7. How many families do you know (LDS or not) who have more than two children? If a family with four children moved to your area, would their family size seem unusual? What about a family with six children?

Many families have more than two children and it is normal to have a family of whichever size you want, and even if a family of 12 move to any neighborhood it would still be OK because there are many polygamous families in the country.

8. How many sisters do you visit teach? Do you have to travel far to reach them? What have been some of your best visiting teaching experiences?

I visit teach six sisters and yes to some I have to travel a long distance. Some of my best experiences are when I teach and feel the bond between me and those I teach. The greatest experience was when I visited a new convert and listened to her testimony.

9. What are the greatest challenges the sisters in your Relief Society are facing?

Long distances visiting teaching and the unavailability of those you are assigned to visit.

10. What is the greatest blessing that the gospel of Jesus Christ has brought into your life?

It is a blessing to know that if I do my part I will be able to be with my family members for eternity. The knowledge the gospel offers to me is a great blessing.

Thank you so much Suzan! I loved reading your conversion story and am so glad that you finally got a copy of the Book of Mormon in English!

Friday, January 6, 2012

Five Things for Friday, Greatest Hits of 2011 Edition

I've seen several other bloggers do a review of their "greatest hits" of 2011 and I thought it would be fun to do that for my Five Things for Friday today. I am adding a little snippet of each to jog your memory or to entice to you to go back and read it if you missed it.

My most viewed posts of 2011 were:

#1 Getting Adam to Partake

"I do understand that not all men and women in the Middle East understand the veil like this and that in many places it is used as a symbol of oppression and disregard for women's rights and voices. Even in Jordan there were various degrees of veiling and some of them were obviously done out of force and oppression. Yet, I'd say that many of the young Muslim women I associated with who wore the hijab wore it for reasons similar to my two friends. It was a really life changing experience for me to be surrounded day in and day out by women who were so outwardly committed to their religion and their promises to God. I realized that my Muslim friends understood something that, at that time in my life, I was only beginning to comprehend. They knew that because they were women they had real POWER housed within their souls. . They knew that they had the power to love men and to attract them to them-- hopefully for life. They knew that within their bodies lay the ability to bestow life and that how they chose to use that power would affect future generations. They fully comprehended the importance and divinity of that power and as a result they protected it and refused to misuse it. "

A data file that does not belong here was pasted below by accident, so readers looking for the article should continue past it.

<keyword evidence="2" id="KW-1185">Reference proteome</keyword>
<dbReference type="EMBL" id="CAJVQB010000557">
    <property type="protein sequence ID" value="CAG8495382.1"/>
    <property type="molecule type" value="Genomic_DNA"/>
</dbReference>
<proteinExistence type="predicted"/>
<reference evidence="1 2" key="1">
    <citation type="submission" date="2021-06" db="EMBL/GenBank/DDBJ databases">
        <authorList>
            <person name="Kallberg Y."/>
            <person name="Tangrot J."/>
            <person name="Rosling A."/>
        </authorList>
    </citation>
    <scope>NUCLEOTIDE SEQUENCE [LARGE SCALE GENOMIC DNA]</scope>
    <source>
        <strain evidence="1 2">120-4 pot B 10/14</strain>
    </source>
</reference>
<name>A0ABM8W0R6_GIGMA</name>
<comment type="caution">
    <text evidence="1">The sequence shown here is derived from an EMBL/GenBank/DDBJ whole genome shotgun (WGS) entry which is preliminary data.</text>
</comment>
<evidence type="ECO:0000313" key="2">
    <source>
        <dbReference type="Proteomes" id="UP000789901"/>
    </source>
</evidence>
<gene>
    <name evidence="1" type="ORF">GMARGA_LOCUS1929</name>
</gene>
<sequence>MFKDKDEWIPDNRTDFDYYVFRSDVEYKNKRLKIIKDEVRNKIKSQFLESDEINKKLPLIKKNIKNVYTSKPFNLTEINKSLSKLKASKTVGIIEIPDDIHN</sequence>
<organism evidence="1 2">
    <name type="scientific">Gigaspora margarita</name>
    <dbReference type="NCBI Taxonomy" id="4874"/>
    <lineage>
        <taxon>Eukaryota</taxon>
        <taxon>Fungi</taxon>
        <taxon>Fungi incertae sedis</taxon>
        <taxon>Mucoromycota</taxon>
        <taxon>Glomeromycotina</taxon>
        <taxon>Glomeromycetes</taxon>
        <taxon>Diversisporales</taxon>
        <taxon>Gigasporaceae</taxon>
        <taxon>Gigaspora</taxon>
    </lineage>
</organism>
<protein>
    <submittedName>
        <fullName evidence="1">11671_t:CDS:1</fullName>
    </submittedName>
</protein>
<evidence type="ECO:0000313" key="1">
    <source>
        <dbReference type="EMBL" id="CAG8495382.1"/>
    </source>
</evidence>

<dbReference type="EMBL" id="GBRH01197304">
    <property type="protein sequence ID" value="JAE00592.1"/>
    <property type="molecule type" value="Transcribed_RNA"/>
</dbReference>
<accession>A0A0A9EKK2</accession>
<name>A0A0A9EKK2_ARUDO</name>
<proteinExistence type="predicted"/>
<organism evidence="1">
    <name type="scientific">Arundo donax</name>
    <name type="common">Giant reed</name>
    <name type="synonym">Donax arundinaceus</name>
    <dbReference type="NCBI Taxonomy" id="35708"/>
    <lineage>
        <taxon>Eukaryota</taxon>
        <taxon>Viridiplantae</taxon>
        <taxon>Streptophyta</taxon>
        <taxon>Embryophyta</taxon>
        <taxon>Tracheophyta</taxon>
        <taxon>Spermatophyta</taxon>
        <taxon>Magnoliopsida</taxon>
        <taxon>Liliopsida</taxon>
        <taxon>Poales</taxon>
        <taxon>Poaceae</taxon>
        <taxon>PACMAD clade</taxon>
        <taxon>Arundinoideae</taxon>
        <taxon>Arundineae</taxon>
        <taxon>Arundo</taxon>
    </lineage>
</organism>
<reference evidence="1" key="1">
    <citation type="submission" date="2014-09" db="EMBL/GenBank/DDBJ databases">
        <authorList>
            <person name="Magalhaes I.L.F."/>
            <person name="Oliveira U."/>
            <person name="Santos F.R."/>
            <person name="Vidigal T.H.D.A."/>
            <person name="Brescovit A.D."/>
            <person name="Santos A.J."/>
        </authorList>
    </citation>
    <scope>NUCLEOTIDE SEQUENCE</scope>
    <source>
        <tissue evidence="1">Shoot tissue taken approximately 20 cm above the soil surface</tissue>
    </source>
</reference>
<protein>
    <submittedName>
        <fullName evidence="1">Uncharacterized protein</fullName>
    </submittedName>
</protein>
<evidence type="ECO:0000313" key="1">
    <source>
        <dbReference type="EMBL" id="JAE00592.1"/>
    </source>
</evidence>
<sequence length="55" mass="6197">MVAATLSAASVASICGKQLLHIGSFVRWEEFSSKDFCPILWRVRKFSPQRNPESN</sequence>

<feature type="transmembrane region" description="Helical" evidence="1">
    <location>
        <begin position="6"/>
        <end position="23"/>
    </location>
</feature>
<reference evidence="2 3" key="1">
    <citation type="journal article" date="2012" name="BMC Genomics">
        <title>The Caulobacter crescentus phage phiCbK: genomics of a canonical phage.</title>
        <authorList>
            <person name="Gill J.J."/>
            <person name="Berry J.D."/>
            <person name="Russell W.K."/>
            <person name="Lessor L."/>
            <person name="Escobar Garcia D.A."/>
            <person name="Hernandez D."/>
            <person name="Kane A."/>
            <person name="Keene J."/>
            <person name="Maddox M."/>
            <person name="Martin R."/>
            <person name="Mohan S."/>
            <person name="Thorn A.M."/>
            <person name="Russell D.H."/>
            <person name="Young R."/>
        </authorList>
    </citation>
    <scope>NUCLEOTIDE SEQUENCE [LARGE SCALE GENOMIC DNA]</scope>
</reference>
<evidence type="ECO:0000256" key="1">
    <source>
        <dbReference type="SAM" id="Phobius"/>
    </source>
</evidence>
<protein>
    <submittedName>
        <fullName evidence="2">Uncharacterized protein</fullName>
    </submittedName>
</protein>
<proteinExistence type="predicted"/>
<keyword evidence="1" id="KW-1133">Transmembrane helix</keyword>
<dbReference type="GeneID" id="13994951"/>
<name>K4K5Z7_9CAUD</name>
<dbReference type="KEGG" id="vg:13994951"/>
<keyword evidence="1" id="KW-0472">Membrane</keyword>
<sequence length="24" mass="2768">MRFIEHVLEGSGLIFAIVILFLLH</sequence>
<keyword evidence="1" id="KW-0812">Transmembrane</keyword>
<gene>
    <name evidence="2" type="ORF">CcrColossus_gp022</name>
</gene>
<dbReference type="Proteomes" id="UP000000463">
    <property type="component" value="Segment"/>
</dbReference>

#2 LDS Church's Stance on Tubal Ligations, Vasectomies, and Hysterectomies

"A few weeks ago I finished writing the family planning section for the book I am working on. In preparation for it I did a lot of research on the LDS church's teachings on birth control and family planning. I rounded up dozens and dozens of quotes from church leaders throughout the years. It was an eye opening experience for me and has really changed the way I view my family. One of the things I learned that I wasn't aware of before is the church's stance on sterilization as a form of birth control (this includes tubal ligation, vasectomies, and hysterectomies performed for non-medical reasons).

In the 2010 Church Handbook of Instructions (which has recently been put online) it says this about surgical sterilization as a form of birth control:
"The Church strongly discourages surgical sterilization as an elective form of birth control. It should be considered only if 1) medical conditions seriously jeopardize life or health or 2) birth defects or serious trauma have rendered a person mentally incompetent and not responsible for his or her actions. Such conditions must be determined by competent medical judgement and in accordance with law. Even then, the persons responsible for this decision should consult with each other and with their bishop and should receive divine confirmation of their decision through prayer. " Source
I also found that many leaders have made strong statements and warnings about sterilization and birth control. Here are just a few of the ones I found..."